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Positive attitudes and negative expectations in lonely individuals

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Bellucci,  G
Department of Computational Neuroscience, Max Planck Institute for Biological Cybernetics, Max Planck Society;
Max Planck Institute for Biological Cybernetics, Max Planck Society;

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Citation

Bellucci, G. (2020). Positive attitudes and negative expectations in lonely individuals. Scientific Reports, 10(1): 18595, pp. 1-9. doi:10.1038/s41598-020-75712-3.


Cite as: http://hdl.handle.net/21.11116/0000-0007-51A8-0
Abstract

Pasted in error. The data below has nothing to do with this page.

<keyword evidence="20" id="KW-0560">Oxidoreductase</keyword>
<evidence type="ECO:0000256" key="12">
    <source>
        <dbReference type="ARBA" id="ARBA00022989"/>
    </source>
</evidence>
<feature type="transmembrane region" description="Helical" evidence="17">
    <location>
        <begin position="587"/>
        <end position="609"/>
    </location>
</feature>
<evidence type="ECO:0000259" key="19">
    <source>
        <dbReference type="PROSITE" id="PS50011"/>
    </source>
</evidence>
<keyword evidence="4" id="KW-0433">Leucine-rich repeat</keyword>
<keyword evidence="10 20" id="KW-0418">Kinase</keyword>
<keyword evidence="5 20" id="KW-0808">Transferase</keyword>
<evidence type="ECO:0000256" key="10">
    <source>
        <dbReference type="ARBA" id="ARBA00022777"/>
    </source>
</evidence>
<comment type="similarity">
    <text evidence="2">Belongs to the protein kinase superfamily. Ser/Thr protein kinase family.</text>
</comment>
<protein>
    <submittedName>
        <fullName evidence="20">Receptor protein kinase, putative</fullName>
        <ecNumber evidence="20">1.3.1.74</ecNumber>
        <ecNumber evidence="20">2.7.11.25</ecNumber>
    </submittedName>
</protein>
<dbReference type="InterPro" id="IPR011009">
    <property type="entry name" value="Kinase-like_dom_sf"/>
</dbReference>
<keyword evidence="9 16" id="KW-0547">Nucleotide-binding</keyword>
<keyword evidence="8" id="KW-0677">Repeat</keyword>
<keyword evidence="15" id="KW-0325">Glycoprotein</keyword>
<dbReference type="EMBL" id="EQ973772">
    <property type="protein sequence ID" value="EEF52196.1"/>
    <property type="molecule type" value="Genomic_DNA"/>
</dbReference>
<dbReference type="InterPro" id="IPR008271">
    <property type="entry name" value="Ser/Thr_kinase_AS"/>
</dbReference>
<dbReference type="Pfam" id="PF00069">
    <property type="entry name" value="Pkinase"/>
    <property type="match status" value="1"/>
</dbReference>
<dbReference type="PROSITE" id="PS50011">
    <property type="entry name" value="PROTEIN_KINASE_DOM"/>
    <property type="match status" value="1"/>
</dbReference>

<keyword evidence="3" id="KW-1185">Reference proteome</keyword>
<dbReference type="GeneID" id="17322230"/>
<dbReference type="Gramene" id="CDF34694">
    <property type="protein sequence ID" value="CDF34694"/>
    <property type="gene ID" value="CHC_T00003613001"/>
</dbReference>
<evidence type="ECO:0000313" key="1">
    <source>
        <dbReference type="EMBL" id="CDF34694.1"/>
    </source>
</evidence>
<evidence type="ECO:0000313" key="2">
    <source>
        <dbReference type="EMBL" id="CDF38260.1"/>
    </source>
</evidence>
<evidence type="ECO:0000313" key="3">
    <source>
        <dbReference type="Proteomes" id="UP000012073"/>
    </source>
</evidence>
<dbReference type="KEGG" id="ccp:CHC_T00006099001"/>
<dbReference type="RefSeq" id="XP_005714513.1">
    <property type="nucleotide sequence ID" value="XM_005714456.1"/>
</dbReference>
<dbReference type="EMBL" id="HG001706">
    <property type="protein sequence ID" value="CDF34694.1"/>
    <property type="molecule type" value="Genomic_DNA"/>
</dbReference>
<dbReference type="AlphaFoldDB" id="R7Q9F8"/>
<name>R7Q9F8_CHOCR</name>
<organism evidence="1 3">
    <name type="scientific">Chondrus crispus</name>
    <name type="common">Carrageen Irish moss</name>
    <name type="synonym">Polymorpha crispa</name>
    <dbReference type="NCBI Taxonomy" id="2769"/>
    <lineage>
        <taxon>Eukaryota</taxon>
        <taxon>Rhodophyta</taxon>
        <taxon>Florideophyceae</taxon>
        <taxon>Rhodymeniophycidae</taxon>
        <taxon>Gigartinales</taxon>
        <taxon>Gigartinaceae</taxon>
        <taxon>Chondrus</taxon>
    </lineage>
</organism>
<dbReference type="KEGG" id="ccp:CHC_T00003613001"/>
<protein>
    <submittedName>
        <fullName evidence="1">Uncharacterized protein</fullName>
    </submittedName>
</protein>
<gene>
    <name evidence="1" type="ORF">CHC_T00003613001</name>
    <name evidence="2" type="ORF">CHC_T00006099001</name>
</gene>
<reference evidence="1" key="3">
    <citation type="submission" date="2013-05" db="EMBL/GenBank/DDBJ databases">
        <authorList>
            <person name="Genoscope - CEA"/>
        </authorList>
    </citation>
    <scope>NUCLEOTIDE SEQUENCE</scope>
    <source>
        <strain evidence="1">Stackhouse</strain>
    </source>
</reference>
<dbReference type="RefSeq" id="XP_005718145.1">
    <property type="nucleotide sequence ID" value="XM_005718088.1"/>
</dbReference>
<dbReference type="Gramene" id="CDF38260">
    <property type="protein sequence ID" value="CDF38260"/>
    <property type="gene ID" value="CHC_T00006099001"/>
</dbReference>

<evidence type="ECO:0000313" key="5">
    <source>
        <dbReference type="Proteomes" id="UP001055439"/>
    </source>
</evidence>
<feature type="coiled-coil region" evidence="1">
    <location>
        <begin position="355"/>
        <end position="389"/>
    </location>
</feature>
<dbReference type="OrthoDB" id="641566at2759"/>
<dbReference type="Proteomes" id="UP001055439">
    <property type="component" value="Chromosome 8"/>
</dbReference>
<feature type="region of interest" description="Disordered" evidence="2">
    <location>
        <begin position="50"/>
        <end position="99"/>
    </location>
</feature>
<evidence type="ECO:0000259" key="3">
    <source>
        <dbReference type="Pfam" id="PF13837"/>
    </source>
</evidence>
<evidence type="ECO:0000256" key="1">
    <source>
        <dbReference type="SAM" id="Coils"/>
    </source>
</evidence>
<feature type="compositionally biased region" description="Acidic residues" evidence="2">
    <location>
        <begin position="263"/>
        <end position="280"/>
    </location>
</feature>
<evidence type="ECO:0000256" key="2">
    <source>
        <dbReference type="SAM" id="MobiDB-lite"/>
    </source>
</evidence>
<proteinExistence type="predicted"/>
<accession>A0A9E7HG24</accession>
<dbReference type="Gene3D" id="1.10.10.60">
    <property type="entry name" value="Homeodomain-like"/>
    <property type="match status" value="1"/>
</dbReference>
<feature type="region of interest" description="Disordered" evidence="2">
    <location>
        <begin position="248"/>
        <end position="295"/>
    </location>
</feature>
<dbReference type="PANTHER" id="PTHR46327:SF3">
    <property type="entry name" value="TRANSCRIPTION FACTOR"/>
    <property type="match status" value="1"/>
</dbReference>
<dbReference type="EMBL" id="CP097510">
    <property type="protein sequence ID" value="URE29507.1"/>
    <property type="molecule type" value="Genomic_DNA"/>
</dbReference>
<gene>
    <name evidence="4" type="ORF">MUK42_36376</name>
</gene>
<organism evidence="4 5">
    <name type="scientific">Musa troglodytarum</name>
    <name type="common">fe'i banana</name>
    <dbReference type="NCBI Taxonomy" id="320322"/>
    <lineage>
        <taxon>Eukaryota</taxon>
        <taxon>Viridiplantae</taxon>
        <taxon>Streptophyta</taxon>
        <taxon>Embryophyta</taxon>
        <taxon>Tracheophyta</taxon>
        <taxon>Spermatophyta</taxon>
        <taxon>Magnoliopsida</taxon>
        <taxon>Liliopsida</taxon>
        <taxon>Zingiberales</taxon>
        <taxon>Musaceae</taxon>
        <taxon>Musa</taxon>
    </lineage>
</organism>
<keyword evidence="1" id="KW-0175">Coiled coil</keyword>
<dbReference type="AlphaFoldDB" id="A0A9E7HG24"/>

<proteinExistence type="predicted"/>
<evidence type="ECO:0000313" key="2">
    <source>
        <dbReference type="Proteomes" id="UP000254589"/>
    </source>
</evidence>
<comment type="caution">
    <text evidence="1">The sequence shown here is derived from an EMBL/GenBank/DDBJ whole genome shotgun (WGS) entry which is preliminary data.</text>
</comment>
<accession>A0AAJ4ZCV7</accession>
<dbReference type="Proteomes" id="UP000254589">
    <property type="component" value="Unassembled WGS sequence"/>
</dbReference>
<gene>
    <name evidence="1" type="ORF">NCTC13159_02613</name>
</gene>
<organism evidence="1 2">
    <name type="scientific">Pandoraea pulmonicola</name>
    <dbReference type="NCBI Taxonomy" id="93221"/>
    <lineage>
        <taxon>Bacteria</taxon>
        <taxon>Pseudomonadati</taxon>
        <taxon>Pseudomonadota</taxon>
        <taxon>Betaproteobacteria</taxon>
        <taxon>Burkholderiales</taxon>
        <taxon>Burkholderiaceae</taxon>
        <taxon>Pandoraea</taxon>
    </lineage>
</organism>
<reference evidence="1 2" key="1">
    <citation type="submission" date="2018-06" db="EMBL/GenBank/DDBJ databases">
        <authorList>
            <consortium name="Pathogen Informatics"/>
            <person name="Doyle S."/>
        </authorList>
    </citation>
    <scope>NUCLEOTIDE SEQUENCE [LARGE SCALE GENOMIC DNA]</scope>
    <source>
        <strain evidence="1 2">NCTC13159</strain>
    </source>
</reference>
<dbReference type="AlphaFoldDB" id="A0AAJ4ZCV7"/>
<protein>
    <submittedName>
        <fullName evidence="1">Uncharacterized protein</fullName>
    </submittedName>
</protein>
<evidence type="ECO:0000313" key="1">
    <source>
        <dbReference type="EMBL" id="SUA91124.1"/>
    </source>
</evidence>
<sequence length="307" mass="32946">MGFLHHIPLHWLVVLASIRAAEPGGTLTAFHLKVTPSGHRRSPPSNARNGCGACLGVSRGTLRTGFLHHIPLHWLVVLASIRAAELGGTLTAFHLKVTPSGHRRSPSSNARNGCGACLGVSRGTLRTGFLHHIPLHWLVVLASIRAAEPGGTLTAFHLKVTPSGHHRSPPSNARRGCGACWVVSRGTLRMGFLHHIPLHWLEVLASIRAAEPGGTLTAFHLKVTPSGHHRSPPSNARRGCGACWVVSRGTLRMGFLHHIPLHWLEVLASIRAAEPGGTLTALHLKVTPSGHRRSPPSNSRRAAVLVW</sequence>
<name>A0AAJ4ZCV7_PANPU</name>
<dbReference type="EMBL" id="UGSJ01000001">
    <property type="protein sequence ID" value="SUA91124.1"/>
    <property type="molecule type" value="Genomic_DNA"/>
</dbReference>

Loneliness is a central predictor of depression and major factor of all-cause mortality. Loneliness is supposed to be a warning signal prompting individuals to seek out social connections. However, lonely individuals seem to be less likely to engage in prosocial activities and are overall more socially withdrawn. Hence, it is yet unclear whether and how loneliness affects an individual's social motivations. Prosocial attitudes and expectations about social interactions of lonely individuals might shed light on whether lonely individuals are more prone to connect or withdraw from social activities. Here, results from a large dataset (~ 15,500 individuals) provide evidence for both. In particular, lonely individuals indicate stronger altruistic attitudes, suggesting a positive tendency to build and maintain social bonds. However, they also report more negative expectations about others, as they believe their social partners be less fair and trustworthy, suggesting less favorable evaluations of social interactions. By highlighting an important link between loneliness, prosocial attitudes and social expectations, this work stresses the role of loneliness in social motivations, points to potential consequences for social behaviors, and proposes a mechanism for the paradoxical effects of loneliness on an individual's social attitudes and expectations, with important implications for future basic and clinical research, as well as education, economics and public policy.